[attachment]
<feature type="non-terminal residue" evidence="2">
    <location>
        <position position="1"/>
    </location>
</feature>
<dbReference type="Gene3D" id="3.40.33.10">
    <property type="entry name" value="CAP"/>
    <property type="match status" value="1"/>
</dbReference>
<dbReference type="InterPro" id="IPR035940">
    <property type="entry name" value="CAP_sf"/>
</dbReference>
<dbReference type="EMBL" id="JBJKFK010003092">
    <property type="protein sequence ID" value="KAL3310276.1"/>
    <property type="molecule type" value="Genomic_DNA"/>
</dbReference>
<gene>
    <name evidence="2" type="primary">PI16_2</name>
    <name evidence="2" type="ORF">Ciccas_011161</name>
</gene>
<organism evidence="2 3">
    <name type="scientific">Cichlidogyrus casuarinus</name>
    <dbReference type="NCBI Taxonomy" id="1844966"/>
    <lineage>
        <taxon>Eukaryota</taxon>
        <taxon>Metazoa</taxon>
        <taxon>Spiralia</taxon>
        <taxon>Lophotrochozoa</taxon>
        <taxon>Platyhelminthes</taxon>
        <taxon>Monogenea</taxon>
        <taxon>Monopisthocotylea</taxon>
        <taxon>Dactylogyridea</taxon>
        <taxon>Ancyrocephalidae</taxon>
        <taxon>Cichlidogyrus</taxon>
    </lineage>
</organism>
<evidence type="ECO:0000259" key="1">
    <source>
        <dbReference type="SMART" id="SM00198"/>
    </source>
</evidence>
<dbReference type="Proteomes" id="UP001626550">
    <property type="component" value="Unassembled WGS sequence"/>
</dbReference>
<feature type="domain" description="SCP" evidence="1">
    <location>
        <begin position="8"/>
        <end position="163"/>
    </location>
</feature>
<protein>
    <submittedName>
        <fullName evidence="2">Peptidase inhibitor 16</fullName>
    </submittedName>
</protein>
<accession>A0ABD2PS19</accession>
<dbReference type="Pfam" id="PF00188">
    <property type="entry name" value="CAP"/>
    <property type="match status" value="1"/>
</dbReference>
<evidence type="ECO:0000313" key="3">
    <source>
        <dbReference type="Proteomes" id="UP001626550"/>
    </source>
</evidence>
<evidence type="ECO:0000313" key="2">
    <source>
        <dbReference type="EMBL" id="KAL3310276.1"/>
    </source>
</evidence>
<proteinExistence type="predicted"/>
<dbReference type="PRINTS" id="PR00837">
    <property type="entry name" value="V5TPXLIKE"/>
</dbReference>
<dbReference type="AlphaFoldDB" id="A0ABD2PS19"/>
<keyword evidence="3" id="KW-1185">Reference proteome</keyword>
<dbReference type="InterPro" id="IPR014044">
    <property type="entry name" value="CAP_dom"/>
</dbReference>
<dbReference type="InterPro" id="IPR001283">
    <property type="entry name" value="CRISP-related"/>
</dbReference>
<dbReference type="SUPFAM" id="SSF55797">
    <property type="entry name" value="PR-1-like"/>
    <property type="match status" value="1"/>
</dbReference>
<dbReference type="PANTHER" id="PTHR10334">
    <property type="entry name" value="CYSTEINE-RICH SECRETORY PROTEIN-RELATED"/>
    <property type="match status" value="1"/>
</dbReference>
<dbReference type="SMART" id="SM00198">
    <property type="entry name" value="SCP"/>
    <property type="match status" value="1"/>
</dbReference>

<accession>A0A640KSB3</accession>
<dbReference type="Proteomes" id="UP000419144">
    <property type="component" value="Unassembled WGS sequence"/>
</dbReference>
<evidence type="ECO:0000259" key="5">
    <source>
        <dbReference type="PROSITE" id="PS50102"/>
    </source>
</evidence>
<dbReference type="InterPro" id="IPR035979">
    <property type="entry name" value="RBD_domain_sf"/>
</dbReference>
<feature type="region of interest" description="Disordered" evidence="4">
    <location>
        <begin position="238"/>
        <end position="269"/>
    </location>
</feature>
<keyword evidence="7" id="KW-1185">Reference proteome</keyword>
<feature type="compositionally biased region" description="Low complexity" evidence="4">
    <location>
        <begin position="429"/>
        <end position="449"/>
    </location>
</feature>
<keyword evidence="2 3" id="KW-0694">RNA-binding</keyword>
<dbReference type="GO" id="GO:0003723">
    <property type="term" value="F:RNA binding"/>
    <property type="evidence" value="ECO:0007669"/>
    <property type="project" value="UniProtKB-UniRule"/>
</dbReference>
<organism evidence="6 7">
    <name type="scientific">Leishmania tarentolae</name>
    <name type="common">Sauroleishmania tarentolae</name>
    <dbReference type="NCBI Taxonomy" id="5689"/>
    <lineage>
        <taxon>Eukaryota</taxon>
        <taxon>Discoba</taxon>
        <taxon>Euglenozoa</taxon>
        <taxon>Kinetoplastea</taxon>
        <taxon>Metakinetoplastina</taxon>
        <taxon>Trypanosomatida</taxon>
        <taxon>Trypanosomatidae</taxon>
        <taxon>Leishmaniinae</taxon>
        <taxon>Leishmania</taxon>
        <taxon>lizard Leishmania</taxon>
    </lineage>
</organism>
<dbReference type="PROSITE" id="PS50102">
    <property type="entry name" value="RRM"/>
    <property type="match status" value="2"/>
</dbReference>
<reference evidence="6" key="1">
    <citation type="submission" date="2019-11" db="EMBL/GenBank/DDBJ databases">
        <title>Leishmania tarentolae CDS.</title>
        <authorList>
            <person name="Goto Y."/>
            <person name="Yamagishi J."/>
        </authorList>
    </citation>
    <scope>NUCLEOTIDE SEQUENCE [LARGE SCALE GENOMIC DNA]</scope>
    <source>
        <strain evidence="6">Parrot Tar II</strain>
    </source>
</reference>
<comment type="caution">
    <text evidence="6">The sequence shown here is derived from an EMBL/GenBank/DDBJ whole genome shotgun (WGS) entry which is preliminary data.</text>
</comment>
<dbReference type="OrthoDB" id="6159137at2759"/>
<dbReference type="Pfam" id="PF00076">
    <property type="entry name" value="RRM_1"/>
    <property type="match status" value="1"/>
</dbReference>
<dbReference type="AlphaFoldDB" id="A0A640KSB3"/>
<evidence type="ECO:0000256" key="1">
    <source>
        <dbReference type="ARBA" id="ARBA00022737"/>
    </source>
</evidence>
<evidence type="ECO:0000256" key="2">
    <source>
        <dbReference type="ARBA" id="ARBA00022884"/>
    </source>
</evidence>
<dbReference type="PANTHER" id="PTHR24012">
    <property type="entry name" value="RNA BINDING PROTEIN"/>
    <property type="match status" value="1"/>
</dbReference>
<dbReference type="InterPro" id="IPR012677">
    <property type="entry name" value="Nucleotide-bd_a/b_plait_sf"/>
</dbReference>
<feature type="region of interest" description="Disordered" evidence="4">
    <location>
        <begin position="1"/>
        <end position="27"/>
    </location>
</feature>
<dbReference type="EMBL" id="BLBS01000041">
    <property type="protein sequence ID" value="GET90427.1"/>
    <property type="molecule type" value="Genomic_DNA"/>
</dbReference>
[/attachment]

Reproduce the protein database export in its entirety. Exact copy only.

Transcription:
<feature type="non-terminal residue" evidence="2">
    <location>
        <position position="1"/>
    </location>
</feature>
<dbReference type="Gene3D" id="3.40.33.10">
    <property type="entry name" value="CAP"/>
    <property type="match status" value="1"/>
</dbReference>
<dbReference type="InterPro" id="IPR035940">
    <property type="entry name" value="CAP_sf"/>
</dbReference>
<dbReference type="EMBL" id="JBJKFK010003092">
    <property type="protein sequence ID" value="KAL3310276.1"/>
    <property type="molecule type" value="Genomic_DNA"/>
</dbReference>
<gene>
    <name evidence="2" type="primary">PI16_2</name>
    <name evidence="2" type="ORF">Ciccas_011161</name>
</gene>
<organism evidence="2 3">
    <name type="scientific">Cichlidogyrus casuarinus</name>
    <dbReference type="NCBI Taxonomy" id="1844966"/>
    <lineage>
        <taxon>Eukaryota</taxon>
        <taxon>Metazoa</taxon>
        <taxon>Spiralia</taxon>
        <taxon>Lophotrochozoa</taxon>
        <taxon>Platyhelminthes</taxon>
        <taxon>Monogenea</taxon>
        <taxon>Monopisthocotylea</taxon>
        <taxon>Dactylogyridea</taxon>
        <taxon>Ancyrocephalidae</taxon>
        <taxon>Cichlidogyrus</taxon>
    </lineage>
</organism>
<evidence type="ECO:0000259" key="1">
    <source>
        <dbReference type="SMART" id="SM00198"/>
    </source>
</evidence>
<dbReference type="Proteomes" id="UP001626550">
    <property type="component" value="Unassembled WGS sequence"/>
</dbReference>
<feature type="domain" description="SCP" evidence="1">
    <location>
        <begin position="8"/>
        <end position="163"/>
    </location>
</feature>
<protein>
    <submittedName>
        <fullName evidence="2">Peptidase inhibitor 16</fullName>
    </submittedName>
</protein>
<accession>A0ABD2PS19</accession>
<dbReference type="Pfam" id="PF00188">
    <property type="entry name" value="CAP"/>
    <property type="match status" value="1"/>
</dbReference>
<evidence type="ECO:0000313" key="3">
    <source>
        <dbReference type="Proteomes" id="UP001626550"/>
    </source>
</evidence>
<evidence type="ECO:0000313" key="2">
    <source>
        <dbReference type="EMBL" id="KAL3310276.1"/>
    </source>
</evidence>
<proteinExistence type="predicted"/>
<dbReference type="PRINTS" id="PR00837">
    <property type="entry name" value="V5TPXLIKE"/>
</dbReference>
<dbReference type="AlphaFoldDB" id="A0ABD2PS19"/>
<keyword evidence="3" id="KW-1185">Reference proteome</keyword>
<dbReference type="InterPro" id="IPR014044">
    <property type="entry name" value="CAP_dom"/>
</dbReference>
<dbReference type="InterPro" id="IPR001283">
    <property type="entry name" value="CRISP-related"/>
</dbReference>
<dbReference type="SUPFAM" id="SSF55797">
    <property type="entry name" value="PR-1-like"/>
    <property type="match status" value="1"/>
</dbReference>
<dbReference type="PANTHER" id="PTHR10334">
    <property type="entry name" value="CYSTEINE-RICH SECRETORY PROTEIN-RELATED"/>
    <property type="match status" value="1"/>
</dbReference>
<dbReference type="SMART" id="SM00198">
    <property type="entry name" value="SCP"/>
    <property type="match status" value="1"/>
</dbReference>

<accession>A0A640KSB3</accession>
<dbReference type="Proteomes" id="UP000419144">
    <property type="component" value="Unassembled WGS sequence"/>
</dbReference>
<evidence type="ECO:0000259" key="5">
    <source>
        <dbReference type="PROSITE" id="PS50102"/>
    </source>
</evidence>
<dbReference type="InterPro" id="IPR035979">
    <property type="entry name" value="RBD_domain_sf"/>
</dbReference>
<feature type="region of interest" description="Disordered" evidence="4">
    <location>
        <begin position="238"/>
        <end position="269"/>
    </location>
</feature>
<keyword evidence="7" id="KW-1185">Reference proteome</keyword>
<feature type="compositionally biased region" description="Low complexity" evidence="4">
    <location>
        <begin position="429"/>
        <end position="449"/>
    </location>
</feature>
<keyword evidence="2 3" id="KW-0694">RNA-binding</keyword>
<dbReference type="GO" id="GO:0003723">
    <property type="term" value="F:RNA binding"/>
    <property type="evidence" value="ECO:0007669"/>
    <property type="project" value="UniProtKB-UniRule"/>
</dbReference>
<organism evidence="6 7">
    <name type="scientific">Leishmania tarentolae</name>
    <name type="common">Sauroleishmania tarentolae</name>
    <dbReference type="NCBI Taxonomy" id="5689"/>
    <lineage>
        <taxon>Eukaryota</taxon>
        <taxon>Discoba</taxon>
        <taxon>Euglenozoa</taxon>
        <taxon>Kinetoplastea</taxon>
        <taxon>Metakinetoplastina</taxon>
        <taxon>Trypanosomatida</taxon>
        <taxon>Trypanosomatidae</taxon>
        <taxon>Leishmaniinae</taxon>
        <taxon>Leishmania</taxon>
        <taxon>lizard Leishmania</taxon>
    </lineage>
</organism>
<dbReference type="PROSITE" id="PS50102">
    <property type="entry name" value="RRM"/>
    <property type="match status" value="2"/>
</dbReference>
<reference evidence="6" key="1">
    <citation type="submission" date="2019-11" db="EMBL/GenBank/DDBJ databases">
        <title>Leishmania tarentolae CDS.</title>
        <authorList>
            <person name="Goto Y."/>
            <person name="Yamagishi J."/>
        </authorList>
    </citation>
    <scope>NUCLEOTIDE SEQUENCE [LARGE SCALE GENOMIC DNA]</scope>
    <source>
        <strain evidence="6">Parrot Tar II</strain>
    </source>
</reference>
<comment type="caution">
    <text evidence="6">The sequence shown here is derived from an EMBL/GenBank/DDBJ whole genome shotgun (WGS) entry which is preliminary data.</text>
</comment>
<dbReference type="OrthoDB" id="6159137at2759"/>
<dbReference type="Pfam" id="PF00076">
    <property type="entry name" value="RRM_1"/>
    <property type="match status" value="1"/>
</dbReference>
<dbReference type="AlphaFoldDB" id="A0A640KSB3"/>
<evidence type="ECO:0000256" key="1">
    <source>
        <dbReference type="ARBA" id="ARBA00022737"/>
    </source>
</evidence>
<evidence type="ECO:0000256" key="2">
    <source>
        <dbReference type="ARBA" id="ARBA00022884"/>
    </source>
</evidence>
<dbReference type="PANTHER" id="PTHR24012">
    <property type="entry name" value="RNA BINDING PROTEIN"/>
    <property type="match status" value="1"/>
</dbReference>
<dbReference type="InterPro" id="IPR012677">
    <property type="entry name" value="Nucleotide-bd_a/b_plait_sf"/>
</dbReference>
<feature type="region of interest" description="Disordered" evidence="4">
    <location>
        <begin position="1"/>
        <end position="27"/>
    </location>
</feature>
<dbReference type="EMBL" id="BLBS01000041">
    <property type="protein sequence ID" value="GET90427.1"/>
    <property type="molecule type" value="Genomic_DNA"/>
</dbReference>